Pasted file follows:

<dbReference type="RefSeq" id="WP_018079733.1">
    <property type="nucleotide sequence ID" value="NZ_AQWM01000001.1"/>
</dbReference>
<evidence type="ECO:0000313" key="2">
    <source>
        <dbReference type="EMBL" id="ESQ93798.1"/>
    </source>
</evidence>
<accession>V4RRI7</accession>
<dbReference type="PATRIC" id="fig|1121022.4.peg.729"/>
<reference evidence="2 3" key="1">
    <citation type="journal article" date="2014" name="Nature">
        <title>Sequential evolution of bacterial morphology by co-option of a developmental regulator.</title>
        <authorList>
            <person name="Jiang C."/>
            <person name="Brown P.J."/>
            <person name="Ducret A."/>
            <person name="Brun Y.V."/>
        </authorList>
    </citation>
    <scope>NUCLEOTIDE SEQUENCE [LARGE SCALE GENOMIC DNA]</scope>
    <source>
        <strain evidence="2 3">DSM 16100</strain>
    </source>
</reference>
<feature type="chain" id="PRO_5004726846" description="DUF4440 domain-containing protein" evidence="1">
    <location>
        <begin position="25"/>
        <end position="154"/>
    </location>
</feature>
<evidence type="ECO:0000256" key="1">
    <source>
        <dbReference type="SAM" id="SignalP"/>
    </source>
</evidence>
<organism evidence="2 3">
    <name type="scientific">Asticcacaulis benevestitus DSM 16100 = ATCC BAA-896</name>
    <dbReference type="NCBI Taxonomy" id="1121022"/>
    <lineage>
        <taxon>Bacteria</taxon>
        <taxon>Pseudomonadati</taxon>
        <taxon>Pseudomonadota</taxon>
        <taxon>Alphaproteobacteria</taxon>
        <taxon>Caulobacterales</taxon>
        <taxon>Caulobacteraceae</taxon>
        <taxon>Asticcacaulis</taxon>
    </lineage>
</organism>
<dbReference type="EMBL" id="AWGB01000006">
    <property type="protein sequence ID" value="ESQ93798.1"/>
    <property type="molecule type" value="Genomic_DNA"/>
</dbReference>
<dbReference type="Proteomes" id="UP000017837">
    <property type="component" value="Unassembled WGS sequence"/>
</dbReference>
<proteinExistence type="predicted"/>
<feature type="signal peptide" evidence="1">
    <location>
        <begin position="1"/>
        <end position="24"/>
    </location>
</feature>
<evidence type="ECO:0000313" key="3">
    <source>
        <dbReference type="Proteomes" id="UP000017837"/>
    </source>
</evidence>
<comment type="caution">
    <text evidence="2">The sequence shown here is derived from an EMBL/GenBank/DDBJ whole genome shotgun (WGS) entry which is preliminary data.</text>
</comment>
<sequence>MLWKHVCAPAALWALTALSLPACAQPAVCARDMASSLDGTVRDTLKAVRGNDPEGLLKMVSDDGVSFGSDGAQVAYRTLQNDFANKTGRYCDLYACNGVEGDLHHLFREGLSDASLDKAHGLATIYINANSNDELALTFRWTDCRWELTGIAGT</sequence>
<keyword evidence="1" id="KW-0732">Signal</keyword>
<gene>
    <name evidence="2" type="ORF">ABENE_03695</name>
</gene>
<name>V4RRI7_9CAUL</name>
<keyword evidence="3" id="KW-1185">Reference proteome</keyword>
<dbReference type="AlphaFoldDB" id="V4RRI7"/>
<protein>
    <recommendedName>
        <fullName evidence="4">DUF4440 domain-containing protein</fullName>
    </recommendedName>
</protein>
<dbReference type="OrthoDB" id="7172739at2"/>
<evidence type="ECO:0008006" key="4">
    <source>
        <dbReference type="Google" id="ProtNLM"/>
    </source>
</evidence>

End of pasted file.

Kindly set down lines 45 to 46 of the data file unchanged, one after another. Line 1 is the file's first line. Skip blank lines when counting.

        <taxon>Caulobacterales</taxon>
        <taxon>Caulobacteraceae</taxon>